In the 1970's, a group of ruthless Irish punks called the "Westies", managed to terrorize Hell's Kitchen in New York City. They had a penchant for violence and a desire to control the illegal activities on Manhattan's west side. Young Irish thug Jimmy Coonan teamed up with Mickey Featherstone, a Vietnam veteran with a reputation for being a ruthless killer. The "Westies" ruled the streets, protecting their various rackets, including drug dealing and extortion, through extreme violence. They were so powerful they were able to work as contract killers for the Gambino crime family.
Bowman, as international president of the Outlaws Motorcycle Club, ordered kidnappings, firebombings, assaults and murders. He joined another exclusive club in 1997, the "FBI Ten Most Wanted" list. Bowman was brought to justice with the help of an informant on the inside of the Outlaw brotherhood.
Duran Duran, the strikingly handsome pop quintet from Birmingham, pumped out three decades of top hits including "Hungry Like the Wolf", "Rio", "Save A Prayer" and "The Reflex."
Duran Duran, the strikingly handsome pop quintet from Birmingham, pumped out three decades of top hits including "Hungry Like the Wolf", "Rio", "Save A Prayer" and "The Reflex." Their music videos, often shot in exotic locales around the world, became MTV chart-toppers.
The 1980s were an important era in London marked by several significant social and historical events. On July 29, 1981 the United Kingdom saw the wedding of Prince Charles and Princess Diana. The new Princess of Wales soon became a cultural icon—noted for her patronage, charity work and refined sense of fashion. Another history maker, Margaret Thatcher, served as Britain's first female prime minister, soon establishing herself as the authoritative "Iron Lady." Biography.com looks at these powerful women and the many other figures of the '80s, who made their mark on the decade.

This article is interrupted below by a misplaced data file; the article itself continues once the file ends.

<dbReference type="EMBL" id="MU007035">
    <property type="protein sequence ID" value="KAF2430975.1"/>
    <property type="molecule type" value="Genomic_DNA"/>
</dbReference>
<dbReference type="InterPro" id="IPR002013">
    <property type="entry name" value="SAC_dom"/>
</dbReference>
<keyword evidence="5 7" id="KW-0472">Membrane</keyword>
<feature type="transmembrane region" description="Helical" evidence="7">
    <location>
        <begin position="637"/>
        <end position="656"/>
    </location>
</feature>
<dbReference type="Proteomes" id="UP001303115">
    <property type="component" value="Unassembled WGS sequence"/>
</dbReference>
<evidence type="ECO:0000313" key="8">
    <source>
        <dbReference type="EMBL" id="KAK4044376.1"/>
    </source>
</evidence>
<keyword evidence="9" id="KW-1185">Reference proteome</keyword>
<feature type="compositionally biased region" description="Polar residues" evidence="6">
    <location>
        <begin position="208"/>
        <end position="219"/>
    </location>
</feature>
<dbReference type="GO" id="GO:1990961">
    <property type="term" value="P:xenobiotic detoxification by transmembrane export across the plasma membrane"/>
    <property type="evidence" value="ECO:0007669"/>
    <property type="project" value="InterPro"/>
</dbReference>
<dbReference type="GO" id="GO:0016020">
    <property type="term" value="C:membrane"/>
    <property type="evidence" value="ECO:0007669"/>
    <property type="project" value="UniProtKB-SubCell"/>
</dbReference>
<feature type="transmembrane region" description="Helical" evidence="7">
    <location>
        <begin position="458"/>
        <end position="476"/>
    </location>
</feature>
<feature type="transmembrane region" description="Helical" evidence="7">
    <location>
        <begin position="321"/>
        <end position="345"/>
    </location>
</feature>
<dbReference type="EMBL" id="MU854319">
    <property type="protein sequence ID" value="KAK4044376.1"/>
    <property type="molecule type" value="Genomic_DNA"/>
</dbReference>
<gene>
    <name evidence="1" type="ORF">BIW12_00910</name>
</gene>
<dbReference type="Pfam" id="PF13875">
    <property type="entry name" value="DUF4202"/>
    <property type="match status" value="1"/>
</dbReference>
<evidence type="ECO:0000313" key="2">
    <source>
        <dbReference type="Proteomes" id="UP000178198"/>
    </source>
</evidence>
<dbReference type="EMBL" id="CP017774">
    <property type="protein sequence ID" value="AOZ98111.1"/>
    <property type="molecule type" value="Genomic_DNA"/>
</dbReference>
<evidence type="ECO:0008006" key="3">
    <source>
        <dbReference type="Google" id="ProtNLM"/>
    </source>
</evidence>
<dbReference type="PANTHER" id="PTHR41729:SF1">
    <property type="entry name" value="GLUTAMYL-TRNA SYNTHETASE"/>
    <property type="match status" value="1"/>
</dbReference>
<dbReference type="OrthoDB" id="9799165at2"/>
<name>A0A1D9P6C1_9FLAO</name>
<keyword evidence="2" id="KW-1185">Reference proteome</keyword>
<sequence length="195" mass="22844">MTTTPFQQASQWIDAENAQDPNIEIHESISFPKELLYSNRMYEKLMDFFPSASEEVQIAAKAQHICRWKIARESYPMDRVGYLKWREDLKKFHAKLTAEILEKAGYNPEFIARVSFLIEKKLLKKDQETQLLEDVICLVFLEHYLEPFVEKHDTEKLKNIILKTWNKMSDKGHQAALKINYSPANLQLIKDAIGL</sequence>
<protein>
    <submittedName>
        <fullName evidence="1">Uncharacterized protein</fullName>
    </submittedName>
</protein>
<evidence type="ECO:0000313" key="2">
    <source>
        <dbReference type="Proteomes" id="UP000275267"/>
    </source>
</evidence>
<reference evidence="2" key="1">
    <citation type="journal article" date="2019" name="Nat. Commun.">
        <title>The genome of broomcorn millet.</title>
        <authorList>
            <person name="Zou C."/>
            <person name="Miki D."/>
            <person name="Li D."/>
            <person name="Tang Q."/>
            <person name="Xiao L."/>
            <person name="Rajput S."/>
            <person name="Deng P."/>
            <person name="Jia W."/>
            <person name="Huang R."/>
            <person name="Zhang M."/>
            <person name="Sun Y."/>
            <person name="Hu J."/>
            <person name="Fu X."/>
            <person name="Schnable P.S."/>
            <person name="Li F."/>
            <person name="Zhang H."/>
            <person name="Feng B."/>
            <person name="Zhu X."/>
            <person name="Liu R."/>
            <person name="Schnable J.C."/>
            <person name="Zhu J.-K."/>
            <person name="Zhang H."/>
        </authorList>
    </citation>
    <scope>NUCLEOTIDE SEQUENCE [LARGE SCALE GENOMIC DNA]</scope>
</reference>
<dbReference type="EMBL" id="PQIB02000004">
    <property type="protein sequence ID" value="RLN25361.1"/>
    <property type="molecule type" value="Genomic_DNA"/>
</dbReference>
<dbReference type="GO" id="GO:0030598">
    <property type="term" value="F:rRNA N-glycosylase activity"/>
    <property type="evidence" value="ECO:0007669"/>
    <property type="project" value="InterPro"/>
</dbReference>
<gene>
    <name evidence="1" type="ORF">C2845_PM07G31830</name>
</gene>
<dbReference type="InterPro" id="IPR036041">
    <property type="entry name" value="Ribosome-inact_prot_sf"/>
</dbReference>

London Cultural Renaissance - Cultural Icons: 1980s
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Bond—James Bond—was introduced to movie fans with the release of the first 007 film, Dr. No, in 1962. The past five decades of James Bond films have included a gamut of soundtrack artists, including Paul McCartney & Wings, who performed the song "Live and Let Die" for the Bond film of the same name; Shirley Bassey, who sang tracks for the films Diamonds Are Forever and Goldfinger; Jack White and Alicia Keys, who performed "Another Way to Die" for Quantum of Solace; Gladys Knight, who sang the title track for License to Kill; Louis Armstrong, who performed "We Have All the Time in the World" (secondary theme) for On Her Majesty's Secret Service; and Adele, who sang the title track for the newest film of the Bond franchise, Skyfall.
James Bond Soundtrack Artists
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